Along with time we are all given by G-d, the ability to live our life as we desire. G-d has given us free choice. To do less would have made us robots, with no choice. So how we live, how we use time, how well we listen and obey is our choice. However many times society and peer pressure pushes us to make bad decisions. I read this week of something called, “The Abilene Paradox.” It goes like this: One summer afternoon four men were setting on the porch on a 104 degree day. One suggested they drive to Abilene, 54 miles away, to eat. Everyone agreed one by one. They took the long hot drive in a car without air conditioning and had a tasteless meal. They returned exhausted. One person suggested the trip and even though they didn’t want to go, they went along because they thought everyone else wanted to go.  We give in to peer pressure on what to do, what to think, how to speak or even when not to speak what we know to be true.  We might go along with an idea or thought or an action when in our heart, in our spirit, we know it is not right for a believer. Remember, G-d gave each of us a brain to make decisions based on His Word, His spiritual guidance.  We are the responsible ones. We decide what is right spiritually. We gather all our faculties, listen to the Father and decide for ourselves.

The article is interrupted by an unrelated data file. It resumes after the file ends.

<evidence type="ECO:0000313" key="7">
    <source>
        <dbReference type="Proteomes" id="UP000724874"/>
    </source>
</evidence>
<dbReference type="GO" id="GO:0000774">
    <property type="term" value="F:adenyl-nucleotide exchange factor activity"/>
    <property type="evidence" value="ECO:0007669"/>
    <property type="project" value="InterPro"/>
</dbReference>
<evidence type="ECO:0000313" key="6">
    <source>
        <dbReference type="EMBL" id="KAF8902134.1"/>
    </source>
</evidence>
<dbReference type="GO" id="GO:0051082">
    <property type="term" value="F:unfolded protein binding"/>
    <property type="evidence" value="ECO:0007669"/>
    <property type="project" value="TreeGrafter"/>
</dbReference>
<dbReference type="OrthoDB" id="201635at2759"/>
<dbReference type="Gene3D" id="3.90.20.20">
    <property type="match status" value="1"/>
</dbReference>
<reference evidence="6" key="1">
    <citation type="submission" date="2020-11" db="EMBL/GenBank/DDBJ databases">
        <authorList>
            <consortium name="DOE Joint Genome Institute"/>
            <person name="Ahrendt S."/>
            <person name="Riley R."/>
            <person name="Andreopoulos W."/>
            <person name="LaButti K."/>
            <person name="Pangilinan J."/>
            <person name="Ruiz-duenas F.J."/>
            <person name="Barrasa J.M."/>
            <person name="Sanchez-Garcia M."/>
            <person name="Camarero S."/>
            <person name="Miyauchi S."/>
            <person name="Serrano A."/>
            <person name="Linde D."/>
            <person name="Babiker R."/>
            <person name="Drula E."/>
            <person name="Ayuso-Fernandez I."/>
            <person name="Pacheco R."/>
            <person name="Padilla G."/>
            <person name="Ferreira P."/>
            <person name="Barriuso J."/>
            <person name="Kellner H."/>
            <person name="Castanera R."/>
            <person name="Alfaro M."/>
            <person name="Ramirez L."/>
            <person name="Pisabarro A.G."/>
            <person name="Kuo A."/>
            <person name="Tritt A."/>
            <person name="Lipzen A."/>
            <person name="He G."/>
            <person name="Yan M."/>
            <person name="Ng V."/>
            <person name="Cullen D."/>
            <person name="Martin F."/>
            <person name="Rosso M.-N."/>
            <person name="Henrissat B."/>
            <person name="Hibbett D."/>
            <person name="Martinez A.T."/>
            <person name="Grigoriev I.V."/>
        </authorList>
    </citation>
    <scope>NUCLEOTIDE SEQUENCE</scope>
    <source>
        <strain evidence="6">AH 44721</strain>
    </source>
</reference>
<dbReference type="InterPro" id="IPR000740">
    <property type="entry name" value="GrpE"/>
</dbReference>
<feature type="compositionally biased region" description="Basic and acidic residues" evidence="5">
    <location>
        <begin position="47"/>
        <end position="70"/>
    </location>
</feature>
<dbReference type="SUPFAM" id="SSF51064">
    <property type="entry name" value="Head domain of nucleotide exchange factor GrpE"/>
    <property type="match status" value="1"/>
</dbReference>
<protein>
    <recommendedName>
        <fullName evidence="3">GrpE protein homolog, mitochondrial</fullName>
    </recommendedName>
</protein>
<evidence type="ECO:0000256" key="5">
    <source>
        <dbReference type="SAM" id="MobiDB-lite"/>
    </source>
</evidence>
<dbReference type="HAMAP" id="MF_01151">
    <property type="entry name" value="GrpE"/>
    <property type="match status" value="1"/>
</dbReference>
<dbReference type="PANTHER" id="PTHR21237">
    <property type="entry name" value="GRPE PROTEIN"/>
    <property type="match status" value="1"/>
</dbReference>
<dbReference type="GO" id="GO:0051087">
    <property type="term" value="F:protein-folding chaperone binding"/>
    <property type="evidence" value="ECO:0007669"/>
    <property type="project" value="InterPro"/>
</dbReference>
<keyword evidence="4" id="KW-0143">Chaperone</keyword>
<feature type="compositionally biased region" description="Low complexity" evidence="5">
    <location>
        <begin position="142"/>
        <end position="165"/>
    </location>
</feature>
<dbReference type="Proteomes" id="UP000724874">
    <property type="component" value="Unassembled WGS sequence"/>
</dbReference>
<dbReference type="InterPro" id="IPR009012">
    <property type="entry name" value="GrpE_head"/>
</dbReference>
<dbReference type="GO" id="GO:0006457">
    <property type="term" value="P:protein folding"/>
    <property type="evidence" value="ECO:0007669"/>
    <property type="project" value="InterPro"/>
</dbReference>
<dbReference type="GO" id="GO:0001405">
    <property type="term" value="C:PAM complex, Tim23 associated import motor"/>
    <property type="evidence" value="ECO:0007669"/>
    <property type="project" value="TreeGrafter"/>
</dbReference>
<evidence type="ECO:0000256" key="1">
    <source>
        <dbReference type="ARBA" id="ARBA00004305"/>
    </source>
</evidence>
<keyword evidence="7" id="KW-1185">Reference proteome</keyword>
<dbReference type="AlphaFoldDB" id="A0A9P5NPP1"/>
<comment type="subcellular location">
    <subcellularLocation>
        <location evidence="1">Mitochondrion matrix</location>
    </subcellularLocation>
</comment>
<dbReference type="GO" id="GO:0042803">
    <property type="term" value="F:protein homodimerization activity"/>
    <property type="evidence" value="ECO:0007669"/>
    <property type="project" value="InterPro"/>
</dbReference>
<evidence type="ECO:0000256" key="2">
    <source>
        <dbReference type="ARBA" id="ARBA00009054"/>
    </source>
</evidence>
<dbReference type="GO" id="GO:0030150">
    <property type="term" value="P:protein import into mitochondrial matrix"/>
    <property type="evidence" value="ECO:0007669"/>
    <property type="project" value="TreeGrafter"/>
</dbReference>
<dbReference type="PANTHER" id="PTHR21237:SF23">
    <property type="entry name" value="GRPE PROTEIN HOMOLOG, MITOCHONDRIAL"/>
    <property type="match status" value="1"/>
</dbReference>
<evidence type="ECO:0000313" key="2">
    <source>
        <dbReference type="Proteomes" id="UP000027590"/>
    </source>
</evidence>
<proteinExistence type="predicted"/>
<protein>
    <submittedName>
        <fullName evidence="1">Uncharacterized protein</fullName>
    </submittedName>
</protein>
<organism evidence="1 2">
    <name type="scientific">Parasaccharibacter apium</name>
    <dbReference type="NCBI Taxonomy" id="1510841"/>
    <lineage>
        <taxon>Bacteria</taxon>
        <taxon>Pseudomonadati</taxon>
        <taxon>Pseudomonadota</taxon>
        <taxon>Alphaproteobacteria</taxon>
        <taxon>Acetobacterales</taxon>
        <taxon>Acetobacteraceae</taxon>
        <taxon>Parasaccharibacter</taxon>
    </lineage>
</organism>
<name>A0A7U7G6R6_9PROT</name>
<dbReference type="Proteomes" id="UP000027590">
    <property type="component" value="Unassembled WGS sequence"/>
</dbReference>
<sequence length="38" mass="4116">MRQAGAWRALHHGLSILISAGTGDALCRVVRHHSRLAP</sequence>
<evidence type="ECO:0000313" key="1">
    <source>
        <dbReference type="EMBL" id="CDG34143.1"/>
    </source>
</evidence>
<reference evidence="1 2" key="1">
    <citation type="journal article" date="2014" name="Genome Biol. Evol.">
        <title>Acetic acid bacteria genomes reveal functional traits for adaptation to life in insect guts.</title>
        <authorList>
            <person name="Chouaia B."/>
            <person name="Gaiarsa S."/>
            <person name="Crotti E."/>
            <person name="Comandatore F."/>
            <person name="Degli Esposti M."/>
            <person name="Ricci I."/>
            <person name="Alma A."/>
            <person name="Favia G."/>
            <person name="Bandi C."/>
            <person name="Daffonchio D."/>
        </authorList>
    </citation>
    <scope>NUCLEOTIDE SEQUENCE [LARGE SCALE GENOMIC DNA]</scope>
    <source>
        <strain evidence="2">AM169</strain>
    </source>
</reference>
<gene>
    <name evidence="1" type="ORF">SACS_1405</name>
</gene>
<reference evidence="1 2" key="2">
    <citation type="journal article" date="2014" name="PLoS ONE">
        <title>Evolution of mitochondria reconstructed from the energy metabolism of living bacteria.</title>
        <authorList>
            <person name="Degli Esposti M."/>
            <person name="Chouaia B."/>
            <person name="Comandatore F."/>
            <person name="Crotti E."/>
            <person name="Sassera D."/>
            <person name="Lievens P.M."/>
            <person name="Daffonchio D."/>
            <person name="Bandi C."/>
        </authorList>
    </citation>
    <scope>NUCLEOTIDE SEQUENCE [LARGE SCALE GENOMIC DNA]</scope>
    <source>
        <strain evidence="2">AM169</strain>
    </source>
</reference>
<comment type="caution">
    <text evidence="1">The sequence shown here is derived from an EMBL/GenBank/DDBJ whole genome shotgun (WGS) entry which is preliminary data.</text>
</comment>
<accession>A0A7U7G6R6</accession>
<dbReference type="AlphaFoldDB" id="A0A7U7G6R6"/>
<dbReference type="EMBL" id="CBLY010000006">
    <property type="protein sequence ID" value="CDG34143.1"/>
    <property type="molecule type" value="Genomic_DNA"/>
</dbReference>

What should be the motivation for everything we do? We do and live each day to please G-d. Our every action should be to show our love and commitment to Him. Jean read a parable this week that makes a wonderful point on this subject. It is taken from a book called, “A Lamp of Darkness” by Dave Mason with Mike Feuer.

“There was once a man who lived in a kingdom in the middle of the desert.  Everyday this man walked past the King’s palace in the morning as he went out to his field and again in the evening when he walked home. Each time he wondered, why is it that the King has so much while I have so little? His envy grew and grew until he was unable to pass the palace without anger.